The ideology of competition and superiority permeates our culture, and the cult of privatisation is at the root of sub-standard, expensive railways, electricity, gas and water; miserable prisons; inadequate care; decreasing legal aid; and failing mental health services.
Personal success and the creation of wealth are goals in a wilderness of private interests. ‘Success’ has widely come to be defined in terms of superiority over others.
Our system of knighthoods and damehoods – the invidious use of ‘Lord’ and ‘Lady’ – symbolise a power structure where outsiders are tolerated, and often quietly absorbed into a corrupt environment.
People motivated by greed, like the authors of devastated pension funds, suddenly and mysteriously reappear in positions of authority. It is as if history has ceased to exist. Those with the courage to expose them are vilified.
Recent media expositions relating to the House of Saud and the huge-scale laundering of the ill-gotten gains of oligarchs and dictators through the City of London, for example, portray the corruption. Empty luxury flats are more desirable than homes for people.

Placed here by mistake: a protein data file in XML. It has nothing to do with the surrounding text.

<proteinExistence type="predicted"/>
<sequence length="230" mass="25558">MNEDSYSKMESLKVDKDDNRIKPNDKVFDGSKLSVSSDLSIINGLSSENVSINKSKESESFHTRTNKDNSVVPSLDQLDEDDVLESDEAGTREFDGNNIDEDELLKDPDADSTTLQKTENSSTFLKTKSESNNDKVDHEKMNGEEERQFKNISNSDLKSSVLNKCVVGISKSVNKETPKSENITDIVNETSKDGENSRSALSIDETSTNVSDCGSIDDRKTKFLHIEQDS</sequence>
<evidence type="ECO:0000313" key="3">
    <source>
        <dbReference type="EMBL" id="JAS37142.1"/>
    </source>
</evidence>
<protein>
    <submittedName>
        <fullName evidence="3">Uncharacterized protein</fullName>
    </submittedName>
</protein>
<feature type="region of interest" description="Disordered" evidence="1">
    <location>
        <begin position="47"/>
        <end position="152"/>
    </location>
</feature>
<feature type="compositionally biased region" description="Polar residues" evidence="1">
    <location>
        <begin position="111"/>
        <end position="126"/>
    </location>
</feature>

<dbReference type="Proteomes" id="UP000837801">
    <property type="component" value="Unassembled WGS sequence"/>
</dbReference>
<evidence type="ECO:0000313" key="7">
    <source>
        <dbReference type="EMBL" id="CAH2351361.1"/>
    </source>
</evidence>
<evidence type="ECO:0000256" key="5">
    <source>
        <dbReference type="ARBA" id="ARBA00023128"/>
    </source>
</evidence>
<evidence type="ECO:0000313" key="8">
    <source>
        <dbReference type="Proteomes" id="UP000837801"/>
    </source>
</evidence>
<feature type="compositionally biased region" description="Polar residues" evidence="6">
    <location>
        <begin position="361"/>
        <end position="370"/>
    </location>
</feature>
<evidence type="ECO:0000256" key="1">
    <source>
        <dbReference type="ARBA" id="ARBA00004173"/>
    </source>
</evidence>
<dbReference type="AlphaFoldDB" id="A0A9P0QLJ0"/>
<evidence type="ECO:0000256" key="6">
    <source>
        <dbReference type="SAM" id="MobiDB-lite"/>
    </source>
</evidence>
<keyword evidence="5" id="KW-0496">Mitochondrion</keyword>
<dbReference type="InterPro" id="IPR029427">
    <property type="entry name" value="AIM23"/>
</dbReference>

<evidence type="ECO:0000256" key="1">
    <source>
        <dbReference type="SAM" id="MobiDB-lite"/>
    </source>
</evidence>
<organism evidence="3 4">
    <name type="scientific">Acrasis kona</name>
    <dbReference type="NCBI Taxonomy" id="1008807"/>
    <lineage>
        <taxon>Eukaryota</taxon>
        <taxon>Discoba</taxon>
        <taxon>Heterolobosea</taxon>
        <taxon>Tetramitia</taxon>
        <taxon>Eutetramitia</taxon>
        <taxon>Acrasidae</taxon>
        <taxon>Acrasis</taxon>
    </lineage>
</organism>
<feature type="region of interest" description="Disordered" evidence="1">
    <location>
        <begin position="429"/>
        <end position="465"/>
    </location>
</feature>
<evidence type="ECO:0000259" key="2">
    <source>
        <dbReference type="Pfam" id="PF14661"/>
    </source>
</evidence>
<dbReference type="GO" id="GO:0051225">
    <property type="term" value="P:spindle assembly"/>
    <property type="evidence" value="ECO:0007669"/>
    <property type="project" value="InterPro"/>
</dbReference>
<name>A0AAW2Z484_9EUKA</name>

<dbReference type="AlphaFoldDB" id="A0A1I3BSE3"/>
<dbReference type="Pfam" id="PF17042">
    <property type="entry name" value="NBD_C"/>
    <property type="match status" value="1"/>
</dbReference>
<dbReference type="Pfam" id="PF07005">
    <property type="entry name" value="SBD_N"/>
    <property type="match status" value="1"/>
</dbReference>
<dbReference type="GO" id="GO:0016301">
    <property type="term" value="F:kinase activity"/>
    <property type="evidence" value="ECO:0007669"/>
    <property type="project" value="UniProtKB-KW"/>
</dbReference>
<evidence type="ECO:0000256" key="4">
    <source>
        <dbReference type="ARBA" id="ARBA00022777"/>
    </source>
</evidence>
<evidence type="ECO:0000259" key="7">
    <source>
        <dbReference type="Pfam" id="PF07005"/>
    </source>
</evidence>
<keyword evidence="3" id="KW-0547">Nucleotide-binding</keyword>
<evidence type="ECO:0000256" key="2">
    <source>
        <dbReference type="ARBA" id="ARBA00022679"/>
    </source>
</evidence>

Armaments, for some, are more important to our wellbeing than the lives of underprivileged Yemeni families.
This presents a challenge. Condemnation is not the way to tackle the cult of success. We need successful artists, business people, musicians, actors, social workers, doctors, scientists and engineers – and we must find ways of stimulating and supporting them.
A redefined concept of success will lie in focusing on the huge potential of every single member of our society and not just those with the existing resources – physical, mental, economic – to realise themselves.
Edited from an article by Roger Iredale in the Friend, 23 February 2018